Have the Microcontroller record the data into a ring buffer. This would allow you to "notice " the event and save some of the data leading up to the event. The microcontroller would continue to record during the event and a designated time after the event to your permanent storage. The event should be time stamped and by knowing the sample rate, the sample time could be interpreted. The events could be analyzed and stored according to length of time and magnitude in a DB then which allows events to be searched. <br />
    <br />
    I use DL4YHF's SPECLAB Audio Spectrum Analyser for event grabbing for meteor sounds. When a user settable strength is reached it records the sound before, during and after the event.

  • There was a book that was published back in the 1920's that showed how to do this. YES, they had books on EE way back then... It was something boys scientific something. All I remember about the cover is that it was blue. <br />
    <br />
    Anyway, what they used was a large coil that moved inside of vary large magnet. The way they had it set up would only give you one axis. They used Vacumm tubes for the Op Amp. What's funny is they had a precurer to the MRI machinee in it.

  • What type of real time clock do you have on this?<br />

    • I talk a bit about that in the tutorial but, in short, the current version doesn't include a RTC. In theory, it could use GPS or WiFly module for a clock signal.

  • Now, before I get flamed let me just say that I love Spark Fun and use them as a source for my projects all the time but I also check many surplus electronic stores and came across this-> http://www.bgmicro.com/geophone.aspx<br />
    fairly cheap geophone sensor. I have ordered supplies from them before; although they are no Spark Fun, I have found them to be very high quality products for the price. (I bought a Dunkermotoren brushless motor with integrated controller from them for $23.00 which turned out to be like new)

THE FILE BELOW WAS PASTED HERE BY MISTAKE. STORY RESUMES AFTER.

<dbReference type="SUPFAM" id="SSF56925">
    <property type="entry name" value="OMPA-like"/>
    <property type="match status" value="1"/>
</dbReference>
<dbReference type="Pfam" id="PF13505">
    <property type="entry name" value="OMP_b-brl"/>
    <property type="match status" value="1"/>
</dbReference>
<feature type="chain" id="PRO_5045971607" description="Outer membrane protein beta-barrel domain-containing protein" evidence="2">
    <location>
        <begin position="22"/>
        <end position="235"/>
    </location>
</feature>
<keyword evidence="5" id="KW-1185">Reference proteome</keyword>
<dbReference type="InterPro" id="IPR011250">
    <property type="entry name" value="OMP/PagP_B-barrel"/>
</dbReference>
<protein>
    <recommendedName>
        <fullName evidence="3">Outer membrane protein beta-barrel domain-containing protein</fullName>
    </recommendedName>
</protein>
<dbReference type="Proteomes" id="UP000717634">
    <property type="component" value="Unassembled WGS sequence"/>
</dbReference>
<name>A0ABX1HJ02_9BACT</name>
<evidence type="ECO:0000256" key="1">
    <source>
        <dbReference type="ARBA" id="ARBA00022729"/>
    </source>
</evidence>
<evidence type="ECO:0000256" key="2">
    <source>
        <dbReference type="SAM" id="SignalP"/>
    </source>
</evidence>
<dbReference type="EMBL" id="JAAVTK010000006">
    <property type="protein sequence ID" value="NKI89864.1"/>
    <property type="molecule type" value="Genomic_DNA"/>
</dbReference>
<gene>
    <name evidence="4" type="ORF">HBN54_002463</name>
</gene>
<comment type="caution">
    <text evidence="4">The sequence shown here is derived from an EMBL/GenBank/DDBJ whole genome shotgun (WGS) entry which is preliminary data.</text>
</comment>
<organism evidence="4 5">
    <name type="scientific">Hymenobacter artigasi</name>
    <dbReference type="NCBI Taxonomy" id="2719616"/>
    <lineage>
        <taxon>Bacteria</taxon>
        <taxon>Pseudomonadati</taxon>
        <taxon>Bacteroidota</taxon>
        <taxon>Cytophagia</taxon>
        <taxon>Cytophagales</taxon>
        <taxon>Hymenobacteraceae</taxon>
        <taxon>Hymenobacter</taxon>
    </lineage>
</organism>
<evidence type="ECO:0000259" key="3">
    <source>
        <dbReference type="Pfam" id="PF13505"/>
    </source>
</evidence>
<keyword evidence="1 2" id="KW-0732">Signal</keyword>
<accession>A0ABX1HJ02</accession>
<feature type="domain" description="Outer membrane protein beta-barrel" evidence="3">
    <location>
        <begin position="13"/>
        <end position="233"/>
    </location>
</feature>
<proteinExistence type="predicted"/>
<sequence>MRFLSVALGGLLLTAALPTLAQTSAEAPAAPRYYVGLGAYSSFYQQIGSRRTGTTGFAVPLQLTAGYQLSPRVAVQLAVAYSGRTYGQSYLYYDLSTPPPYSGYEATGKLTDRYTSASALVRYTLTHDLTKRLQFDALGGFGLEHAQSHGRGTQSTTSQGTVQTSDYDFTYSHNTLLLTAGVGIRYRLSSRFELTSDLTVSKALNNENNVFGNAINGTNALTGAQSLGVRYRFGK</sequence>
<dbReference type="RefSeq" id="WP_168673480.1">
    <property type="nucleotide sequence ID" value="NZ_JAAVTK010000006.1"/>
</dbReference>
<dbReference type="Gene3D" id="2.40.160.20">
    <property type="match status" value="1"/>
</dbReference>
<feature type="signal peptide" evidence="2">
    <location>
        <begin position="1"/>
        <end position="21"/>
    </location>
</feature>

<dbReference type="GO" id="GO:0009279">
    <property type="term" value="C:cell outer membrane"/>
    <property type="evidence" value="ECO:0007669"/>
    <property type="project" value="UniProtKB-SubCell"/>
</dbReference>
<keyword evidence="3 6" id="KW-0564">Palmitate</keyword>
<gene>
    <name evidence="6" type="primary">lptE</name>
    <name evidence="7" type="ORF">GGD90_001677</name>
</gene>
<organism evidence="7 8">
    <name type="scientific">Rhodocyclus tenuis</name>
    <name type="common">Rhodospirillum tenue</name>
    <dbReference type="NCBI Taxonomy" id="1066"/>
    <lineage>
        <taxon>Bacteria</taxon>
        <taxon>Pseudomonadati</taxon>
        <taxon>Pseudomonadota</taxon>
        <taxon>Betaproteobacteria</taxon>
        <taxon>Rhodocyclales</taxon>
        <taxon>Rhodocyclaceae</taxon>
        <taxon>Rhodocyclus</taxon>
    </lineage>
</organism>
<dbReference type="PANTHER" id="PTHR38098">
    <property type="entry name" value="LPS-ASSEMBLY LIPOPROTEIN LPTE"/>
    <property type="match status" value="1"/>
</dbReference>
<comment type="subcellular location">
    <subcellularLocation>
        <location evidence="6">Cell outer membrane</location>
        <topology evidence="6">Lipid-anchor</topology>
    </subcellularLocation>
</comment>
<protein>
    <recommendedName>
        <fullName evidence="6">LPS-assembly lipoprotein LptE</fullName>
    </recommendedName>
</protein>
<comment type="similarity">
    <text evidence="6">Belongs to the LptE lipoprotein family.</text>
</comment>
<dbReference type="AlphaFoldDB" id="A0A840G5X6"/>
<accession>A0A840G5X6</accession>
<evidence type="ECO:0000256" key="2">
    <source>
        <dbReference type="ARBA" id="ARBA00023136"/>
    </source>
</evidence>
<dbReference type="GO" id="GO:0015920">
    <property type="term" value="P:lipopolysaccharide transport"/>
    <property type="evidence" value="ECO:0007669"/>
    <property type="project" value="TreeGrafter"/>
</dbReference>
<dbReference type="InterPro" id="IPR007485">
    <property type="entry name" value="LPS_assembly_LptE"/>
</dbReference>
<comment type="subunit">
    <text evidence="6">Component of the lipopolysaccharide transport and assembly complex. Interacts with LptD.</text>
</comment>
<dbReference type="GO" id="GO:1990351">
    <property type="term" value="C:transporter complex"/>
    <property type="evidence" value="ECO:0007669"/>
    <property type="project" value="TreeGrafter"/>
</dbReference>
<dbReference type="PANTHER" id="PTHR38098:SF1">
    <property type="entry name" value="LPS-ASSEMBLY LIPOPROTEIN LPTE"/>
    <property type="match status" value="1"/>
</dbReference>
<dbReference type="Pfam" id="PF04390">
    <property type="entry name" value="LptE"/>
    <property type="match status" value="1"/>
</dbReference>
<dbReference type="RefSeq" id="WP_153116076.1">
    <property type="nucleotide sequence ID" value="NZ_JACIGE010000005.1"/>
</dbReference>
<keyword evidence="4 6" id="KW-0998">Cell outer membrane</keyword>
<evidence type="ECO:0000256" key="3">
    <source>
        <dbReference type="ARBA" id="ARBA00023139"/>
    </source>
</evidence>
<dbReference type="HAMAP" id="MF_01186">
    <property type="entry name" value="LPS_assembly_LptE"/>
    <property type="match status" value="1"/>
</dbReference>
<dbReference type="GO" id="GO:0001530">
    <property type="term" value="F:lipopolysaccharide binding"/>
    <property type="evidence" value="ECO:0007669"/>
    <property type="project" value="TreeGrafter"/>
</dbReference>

• Hey, if I was just in a mag 7 quake, I'd make do with what I had handy as well! (Good on you, Follower). But for lower-frequency measurements, here's an old but good article from the (late, lamented) "Amateur Scientist" column in Scientific American on how to make a seismograph out of hardware-store supplies and a few op-amps: http://science-project.com/_members/science-projects/1979/07/1979-07-fs.html

  • You need some mechanical amplification. In the typical picture of a seismograph you see a mass hanging on a tread from a support arm. I suggest a mass hanging on a thin rigid rod. The support rod extends past the support cross arm by a factor of 10. Say 10 cm down to large mass and 100 cm above support arm with the accelerometer at the very top. This should give a factor of 10 amplification to the signal. This works for the x and y axis. I do not see how to do it for the z axis (up and down).

  • bsmithyman is right. It does not matter how sensitive the DAC is if the sensor cant even 'see' the signal! In the tutorial write-up, orcinus mentions the mass of the sensing element as a factor as well. The detectable frequency and the mass are directly related to one another. In fact, like orcinus says, tuning a piezo-resistive sensor with a large mass may work quite well if you orient it properly!<br />
    <br />
    None the less, a really fun idea! I have wanted to build a device to detect subsonic and seismic events for while now, and have not been able to locate or fabricate a suitable sensor as of yet! Something tells me I should re-visit it!